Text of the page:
It was enjoyable to watch a frenetic little pied wagtail on the riverside path at Cambus.

Wagtails are energetic little birds and I can’t recall ever seeing one standing still for more than a few seconds. But it is the tail that really attracts the eye, for it just can’t stop wagging, and the more excited the bird gets, the faster the tail wags.

Gilbert White, the 18th century nature diarist, observed that the tail "bobs up and down like that of a jaded horse".

And John Clare summed up this busy behaviour of wagtails in his poem ‘Little Trotty Wagtail’: "Little trotty wagtail, you nimble all about, And in the dimpling water pudge you waddle in and out."

Wagtails are among our most endearing birds. In Clackmannanshire, we have two breeding species, the pied wagtail and the grey wagtail. If ever there was a misnomer, then it surely must apply to the grey wagtail, for rather than being drab as the name suggests, it is one of our most colourful birds, especially the male with his most striking yellow underparts.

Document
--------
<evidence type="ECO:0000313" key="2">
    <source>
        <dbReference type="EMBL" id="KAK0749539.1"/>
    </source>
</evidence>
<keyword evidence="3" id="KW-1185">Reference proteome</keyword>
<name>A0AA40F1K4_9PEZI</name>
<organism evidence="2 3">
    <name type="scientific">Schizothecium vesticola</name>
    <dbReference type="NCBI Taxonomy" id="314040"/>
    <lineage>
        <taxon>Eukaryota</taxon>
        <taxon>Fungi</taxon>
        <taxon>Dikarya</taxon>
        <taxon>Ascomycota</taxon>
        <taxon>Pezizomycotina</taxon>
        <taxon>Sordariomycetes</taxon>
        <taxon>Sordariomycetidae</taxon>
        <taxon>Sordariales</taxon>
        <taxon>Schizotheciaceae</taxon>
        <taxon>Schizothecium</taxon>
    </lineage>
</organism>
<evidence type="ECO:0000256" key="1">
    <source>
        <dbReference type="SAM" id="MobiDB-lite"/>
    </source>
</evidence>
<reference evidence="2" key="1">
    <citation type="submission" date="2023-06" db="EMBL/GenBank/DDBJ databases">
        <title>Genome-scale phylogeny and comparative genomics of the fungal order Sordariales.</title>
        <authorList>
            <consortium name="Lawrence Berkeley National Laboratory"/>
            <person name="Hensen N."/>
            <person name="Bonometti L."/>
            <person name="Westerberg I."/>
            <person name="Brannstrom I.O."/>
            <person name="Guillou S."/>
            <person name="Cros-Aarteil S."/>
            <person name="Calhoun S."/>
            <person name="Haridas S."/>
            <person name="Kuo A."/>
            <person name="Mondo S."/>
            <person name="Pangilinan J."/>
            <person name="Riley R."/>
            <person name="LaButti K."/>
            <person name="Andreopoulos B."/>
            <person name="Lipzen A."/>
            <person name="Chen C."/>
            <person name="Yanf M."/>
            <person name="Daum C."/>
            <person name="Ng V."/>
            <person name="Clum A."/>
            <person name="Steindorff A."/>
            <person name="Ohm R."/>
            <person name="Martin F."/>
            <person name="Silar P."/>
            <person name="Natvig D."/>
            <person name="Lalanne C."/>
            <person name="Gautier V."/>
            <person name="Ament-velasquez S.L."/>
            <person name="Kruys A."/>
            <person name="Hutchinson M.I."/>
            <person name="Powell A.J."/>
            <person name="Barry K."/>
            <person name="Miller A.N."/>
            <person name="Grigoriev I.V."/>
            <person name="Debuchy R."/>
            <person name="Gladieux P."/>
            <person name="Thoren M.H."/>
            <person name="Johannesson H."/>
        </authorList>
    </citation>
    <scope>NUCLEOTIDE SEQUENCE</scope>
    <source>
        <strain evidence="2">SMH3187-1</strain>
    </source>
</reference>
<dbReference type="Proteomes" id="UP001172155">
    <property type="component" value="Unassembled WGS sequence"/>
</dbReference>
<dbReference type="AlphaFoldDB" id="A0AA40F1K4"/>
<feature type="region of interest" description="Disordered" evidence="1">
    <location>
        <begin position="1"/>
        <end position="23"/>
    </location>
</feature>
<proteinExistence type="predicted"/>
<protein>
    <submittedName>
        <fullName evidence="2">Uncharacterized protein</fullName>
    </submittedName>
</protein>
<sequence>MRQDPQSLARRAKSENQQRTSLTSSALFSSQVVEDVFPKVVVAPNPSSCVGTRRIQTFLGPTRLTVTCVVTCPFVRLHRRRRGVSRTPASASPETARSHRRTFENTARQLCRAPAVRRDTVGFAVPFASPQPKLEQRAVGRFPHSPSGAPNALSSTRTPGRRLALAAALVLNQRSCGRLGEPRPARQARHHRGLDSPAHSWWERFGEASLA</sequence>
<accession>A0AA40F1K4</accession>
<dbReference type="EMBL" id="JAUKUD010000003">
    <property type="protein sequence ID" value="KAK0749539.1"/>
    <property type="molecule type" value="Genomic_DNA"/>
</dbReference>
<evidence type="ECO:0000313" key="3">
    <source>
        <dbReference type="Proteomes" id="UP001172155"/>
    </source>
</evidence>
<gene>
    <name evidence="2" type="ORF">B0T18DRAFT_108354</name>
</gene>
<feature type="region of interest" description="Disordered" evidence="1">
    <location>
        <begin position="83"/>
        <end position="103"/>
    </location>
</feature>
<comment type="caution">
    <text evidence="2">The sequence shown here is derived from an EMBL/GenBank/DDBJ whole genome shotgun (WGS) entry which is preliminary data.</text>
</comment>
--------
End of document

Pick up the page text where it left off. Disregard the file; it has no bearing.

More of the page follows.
The pied wagtail is our commonest species and is known in some parts of the UK as ‘dishwasher’ and ‘washerwoman’ or derivations thereof, possibly because the black and white plumage resemble the clothes worn by washerwomen of old, or maybe because they often occur along the edges of ponds and streams. In folklore, a wagtail tapping on a window is considered an ill-omen, while in Ireland the pied wagtail was reputed to have a drop of the ‘devil’s blood’.

Pied wagtails like to feed on tiny flies and they can be found pretty much anywhere that has plenty of small, winged insects and other invertebrates.

The grey wagtail, on the other hand, is a specialist of fast flowing rivers and burns, and can sometimes be seen on the upper reaches of River Devon and Black Devon and their fast-flowing tributary burns. They often hang around in pairs and have a distinctive ‘chirrup’ call. Although they are quite flighty birds when disturbed, they will soon alight again, often on a boulder in the middle of a burn.

Their sheer energy and zest for life define why wagtails are such a treasured part of our environment. They are always a delight to watch as they run this way and that, forever alert to the movement of the smallest insect. These are birds that really do like to live in the fast lane.